Have you listened to any of Jonathan Yen’s other performances before? How does this one compare?

Yes. Just as good as others. He is great!

Did American Character inspire you to do anything?

no.

4 of 6 people found this review helpful

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Maybe just hang it up.

I feel like he didn't quite have enough material for an entire second book. Also, the support for his conclusion that he had deduced the character of our geographical nation is a little weak, especially as it nearly violates the core idea of 11 nationa

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Warning

To any admirers of Woodard's excellent book "American Nations" who might hope for an equally unbiased assessment of the "American Character", you are likely to be disappointed. He begins and ends by paying lip-service to the benefits of a politics properly balanced between communitarian and individual freedom concerns, but in between it seems he can find no collectivist program he doesn't support and no opposition to those programs which could possibly be based on anything other than narrow self-interest and greed. He lauds the views of such far left ideologues as Galbraith and Krugman but has nothing but distain for their ideological opponents such as Hayek, Mises, Hazlitt and Irving Kristol. In fact, he does not seem to think there is such a thing as a leftist ideologue, reserving that word only for Tea Party advocates. He excoriates the work of think tanks like AEI, CATO, The Manhattan Institute and the Hoover Institute and publications like National Review but has nothing at all to say about the virtual takeover by leftists of universities, public education, journalism and Hollywood, far left movements like moveon.org, Occupy Wall Street or Anti-fa or far left publications like The Nation. His own leftist views are on full display in the final part of the book where he outlines what he thinks is a winning 'fairness' agenda that will enable the D's (he says there is simply no hope for the R's in his unbiased opinion) to take over virtually all state and federal politics except in what he calls 'the deep south.' This is pure leftist propaganda (but he uses that word only to describe anti-collectivist efforts) masquerading as an objective view of the 'American Character' and is especially disappointing to those of us who hoped for a more helpful and less ideological effort from someone who offered just that in his first book. Sad.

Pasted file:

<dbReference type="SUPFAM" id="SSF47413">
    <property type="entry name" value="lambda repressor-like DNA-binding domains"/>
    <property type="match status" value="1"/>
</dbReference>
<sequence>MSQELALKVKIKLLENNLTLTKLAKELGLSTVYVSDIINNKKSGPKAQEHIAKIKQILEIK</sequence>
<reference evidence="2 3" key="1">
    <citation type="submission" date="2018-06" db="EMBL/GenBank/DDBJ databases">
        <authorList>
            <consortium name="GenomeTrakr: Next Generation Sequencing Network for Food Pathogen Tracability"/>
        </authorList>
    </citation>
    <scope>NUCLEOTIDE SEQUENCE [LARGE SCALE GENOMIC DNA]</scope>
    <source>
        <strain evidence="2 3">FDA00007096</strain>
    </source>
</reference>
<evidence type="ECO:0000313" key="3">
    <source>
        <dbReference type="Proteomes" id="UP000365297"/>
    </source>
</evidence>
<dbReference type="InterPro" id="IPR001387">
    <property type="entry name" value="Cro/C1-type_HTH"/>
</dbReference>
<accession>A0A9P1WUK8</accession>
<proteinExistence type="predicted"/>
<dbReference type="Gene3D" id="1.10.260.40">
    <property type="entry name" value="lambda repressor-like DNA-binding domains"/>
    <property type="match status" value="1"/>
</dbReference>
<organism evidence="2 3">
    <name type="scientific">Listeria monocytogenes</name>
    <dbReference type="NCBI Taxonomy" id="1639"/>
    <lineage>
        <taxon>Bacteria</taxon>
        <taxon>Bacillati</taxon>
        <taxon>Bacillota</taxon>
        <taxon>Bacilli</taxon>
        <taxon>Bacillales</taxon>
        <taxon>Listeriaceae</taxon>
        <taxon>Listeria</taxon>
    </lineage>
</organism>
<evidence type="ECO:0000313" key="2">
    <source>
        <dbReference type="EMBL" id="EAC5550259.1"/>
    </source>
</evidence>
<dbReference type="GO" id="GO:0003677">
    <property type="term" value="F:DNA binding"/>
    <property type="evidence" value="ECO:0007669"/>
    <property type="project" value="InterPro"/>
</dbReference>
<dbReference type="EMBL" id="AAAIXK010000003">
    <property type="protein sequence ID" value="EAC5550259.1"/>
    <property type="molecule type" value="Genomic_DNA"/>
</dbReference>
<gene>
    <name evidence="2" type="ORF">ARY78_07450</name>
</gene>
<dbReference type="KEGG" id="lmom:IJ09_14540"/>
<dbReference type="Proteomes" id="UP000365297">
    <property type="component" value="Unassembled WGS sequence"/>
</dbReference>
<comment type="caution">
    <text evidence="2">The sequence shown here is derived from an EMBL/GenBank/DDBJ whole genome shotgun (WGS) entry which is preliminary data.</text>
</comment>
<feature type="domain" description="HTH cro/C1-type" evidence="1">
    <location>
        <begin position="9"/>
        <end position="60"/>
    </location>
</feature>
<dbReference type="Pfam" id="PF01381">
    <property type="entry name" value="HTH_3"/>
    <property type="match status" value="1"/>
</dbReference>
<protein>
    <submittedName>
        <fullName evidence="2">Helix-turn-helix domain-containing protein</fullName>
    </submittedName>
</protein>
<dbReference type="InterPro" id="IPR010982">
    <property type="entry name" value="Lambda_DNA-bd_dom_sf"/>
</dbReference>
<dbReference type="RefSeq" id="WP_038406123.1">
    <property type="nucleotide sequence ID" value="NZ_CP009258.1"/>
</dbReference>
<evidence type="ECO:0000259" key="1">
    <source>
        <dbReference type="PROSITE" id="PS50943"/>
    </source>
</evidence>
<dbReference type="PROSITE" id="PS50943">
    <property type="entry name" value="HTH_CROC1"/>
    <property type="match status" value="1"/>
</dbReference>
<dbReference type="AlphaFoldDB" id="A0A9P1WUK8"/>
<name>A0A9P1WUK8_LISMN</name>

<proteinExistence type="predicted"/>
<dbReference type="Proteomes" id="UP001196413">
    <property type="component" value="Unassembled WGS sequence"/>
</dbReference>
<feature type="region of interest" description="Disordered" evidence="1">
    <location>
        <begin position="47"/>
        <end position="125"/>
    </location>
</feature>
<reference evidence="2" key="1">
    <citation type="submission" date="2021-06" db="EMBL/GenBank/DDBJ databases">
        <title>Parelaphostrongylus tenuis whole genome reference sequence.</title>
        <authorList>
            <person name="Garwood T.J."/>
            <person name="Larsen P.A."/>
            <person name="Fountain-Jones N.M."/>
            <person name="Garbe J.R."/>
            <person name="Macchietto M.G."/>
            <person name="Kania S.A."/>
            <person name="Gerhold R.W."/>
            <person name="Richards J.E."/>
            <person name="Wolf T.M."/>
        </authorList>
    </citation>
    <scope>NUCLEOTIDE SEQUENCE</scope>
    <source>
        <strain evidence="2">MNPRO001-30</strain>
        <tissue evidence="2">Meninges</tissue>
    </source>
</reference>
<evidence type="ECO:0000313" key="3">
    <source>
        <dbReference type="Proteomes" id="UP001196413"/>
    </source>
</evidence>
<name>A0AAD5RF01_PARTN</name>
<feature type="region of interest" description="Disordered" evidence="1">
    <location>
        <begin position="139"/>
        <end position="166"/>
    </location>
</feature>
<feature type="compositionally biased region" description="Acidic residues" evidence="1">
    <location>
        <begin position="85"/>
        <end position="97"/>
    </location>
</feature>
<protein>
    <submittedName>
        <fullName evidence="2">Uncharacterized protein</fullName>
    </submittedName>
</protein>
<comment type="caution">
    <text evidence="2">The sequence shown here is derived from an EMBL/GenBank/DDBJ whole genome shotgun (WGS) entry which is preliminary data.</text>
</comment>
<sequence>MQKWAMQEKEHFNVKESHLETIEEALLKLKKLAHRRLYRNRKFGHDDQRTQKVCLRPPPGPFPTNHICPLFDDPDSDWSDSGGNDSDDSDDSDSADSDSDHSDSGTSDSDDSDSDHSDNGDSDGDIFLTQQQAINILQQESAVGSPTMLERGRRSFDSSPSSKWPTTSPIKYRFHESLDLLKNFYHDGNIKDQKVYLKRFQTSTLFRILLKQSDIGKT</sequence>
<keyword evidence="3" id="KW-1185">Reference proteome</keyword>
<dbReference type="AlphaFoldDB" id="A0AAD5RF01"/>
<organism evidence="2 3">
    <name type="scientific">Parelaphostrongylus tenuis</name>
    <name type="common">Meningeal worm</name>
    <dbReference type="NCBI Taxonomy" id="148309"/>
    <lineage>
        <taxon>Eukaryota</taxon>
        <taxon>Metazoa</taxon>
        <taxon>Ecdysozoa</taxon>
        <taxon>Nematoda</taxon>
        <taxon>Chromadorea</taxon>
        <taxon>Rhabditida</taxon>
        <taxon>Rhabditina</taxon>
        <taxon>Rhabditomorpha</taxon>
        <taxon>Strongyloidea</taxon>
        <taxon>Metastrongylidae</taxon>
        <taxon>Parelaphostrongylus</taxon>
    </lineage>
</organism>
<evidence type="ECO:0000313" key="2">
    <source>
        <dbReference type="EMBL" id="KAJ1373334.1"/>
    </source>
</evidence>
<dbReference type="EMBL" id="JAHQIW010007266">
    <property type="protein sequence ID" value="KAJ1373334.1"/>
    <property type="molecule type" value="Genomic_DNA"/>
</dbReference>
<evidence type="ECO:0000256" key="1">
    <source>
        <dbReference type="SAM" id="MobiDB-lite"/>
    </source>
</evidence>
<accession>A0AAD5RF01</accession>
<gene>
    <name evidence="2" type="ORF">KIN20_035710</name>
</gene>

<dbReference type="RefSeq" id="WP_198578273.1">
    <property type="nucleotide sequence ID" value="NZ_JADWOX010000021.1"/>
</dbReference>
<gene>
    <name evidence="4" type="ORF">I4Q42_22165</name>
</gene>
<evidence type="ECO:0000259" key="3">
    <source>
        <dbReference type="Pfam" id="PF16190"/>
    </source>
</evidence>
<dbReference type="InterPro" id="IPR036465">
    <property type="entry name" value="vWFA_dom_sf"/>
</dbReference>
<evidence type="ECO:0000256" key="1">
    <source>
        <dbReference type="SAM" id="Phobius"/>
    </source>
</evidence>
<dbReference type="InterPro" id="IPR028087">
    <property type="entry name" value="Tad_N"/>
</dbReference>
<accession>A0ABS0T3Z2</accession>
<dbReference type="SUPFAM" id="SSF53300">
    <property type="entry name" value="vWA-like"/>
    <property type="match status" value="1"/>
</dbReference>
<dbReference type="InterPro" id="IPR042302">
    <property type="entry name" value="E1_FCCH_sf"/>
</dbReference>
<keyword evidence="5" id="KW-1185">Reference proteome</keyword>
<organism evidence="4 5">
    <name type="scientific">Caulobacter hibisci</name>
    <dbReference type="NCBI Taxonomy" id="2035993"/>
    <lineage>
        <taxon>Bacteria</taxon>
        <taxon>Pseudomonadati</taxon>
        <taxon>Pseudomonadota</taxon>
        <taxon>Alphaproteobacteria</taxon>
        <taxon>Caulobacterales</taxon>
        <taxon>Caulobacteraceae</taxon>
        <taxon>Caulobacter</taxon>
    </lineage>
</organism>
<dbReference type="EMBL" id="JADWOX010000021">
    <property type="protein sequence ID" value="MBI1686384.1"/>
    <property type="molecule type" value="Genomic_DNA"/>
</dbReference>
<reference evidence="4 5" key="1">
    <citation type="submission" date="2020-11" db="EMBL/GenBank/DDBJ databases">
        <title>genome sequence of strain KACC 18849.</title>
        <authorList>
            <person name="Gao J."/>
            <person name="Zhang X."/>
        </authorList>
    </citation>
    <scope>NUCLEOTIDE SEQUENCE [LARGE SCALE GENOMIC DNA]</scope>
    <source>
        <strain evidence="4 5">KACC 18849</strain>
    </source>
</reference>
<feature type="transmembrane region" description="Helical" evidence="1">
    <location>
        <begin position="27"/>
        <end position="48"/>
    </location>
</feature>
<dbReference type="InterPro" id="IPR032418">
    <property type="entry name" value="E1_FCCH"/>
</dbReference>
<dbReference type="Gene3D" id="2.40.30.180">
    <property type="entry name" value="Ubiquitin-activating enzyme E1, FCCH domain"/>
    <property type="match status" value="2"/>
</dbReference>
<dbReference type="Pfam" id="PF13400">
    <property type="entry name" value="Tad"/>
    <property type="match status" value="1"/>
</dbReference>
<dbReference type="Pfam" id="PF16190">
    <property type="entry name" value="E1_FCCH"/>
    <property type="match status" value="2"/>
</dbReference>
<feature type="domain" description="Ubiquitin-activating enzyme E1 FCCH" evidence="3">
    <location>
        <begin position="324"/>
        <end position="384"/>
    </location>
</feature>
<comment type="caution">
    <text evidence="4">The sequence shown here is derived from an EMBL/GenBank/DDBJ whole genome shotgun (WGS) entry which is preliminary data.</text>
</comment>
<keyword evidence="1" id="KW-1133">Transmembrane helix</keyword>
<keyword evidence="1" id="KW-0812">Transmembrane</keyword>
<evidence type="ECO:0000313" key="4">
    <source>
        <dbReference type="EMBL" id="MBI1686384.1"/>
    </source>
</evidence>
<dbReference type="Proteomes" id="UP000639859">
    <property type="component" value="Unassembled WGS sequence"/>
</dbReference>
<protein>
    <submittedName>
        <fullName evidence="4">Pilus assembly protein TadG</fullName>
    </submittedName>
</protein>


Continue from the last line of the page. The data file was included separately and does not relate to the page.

I gave it two stars instead of one because in places (like his reiteration of the points made in "American Nations" and his occasional--very occasional--warnings about the left 'going too far'), he dons the guise of objectivity and purports to recognize the positive contributions of those who seek to at least slow down the country's 'progress' toward a socialist utopia, even though in most of the book he can find very few positive things to say about those persons.

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    5 out of 5 stars
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useful guide to American history and culture

I hope Democrats will read this book before we all die in a fiery inferno.
The practical advice is at the very end of the book - if you only have 20 minutes to spend on this book, listen to that. But hearing the whole context is fun and quite illuminating.

The only reason I gave the narrator 3 stars is the "accents" that pop up when quoting historical/public figures. They're... not great... By this I mean that I cringed a lot, and almost gave up on the book at some point because of it (but I'm glad I didn't). It's a shame, since accents are not necessary in this context, and don't have much to add - there is no dialog that they need to help us keep track of, and the source of the quote is always mentioned anyway. Besides, no one can reasonably be expected to replicate such a wide range of accents anyway - so it's a losing proposition from the outset. (Unless you're Meryl Streep, in which case go for it!)
The narration is quite good otherwise.

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  • 08-29-17

Well researched and analyzed

Mr Woodard once again puts well researched information together into an informative, well analyzed explanation of where we (the USA people) are, how we got here, and where we might go and by what means.

1 of 2 people found this review helpful

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Biased Misrepresentation

Billed as a balanced look at America's need for both libertarianism and collectivism, this is instead a propaganda playbook for building a socialist nation filled with hours of hateful attacks on anything and everything conservative. If you are a socialist you will gleefully cheer the authors biased attacks on and misrepresentations of libertarianism. If you are a conservative this will be a infuriatingly painful listen.

5 of 14 people found this review helpful

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    2 out of 5 stars
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A Liberal Interpretation of American History

This is a high school level liberal interpretation of American History. If you are a person of the left you will most probably enjoy this books point of view.

2 of 10 people found this review helpful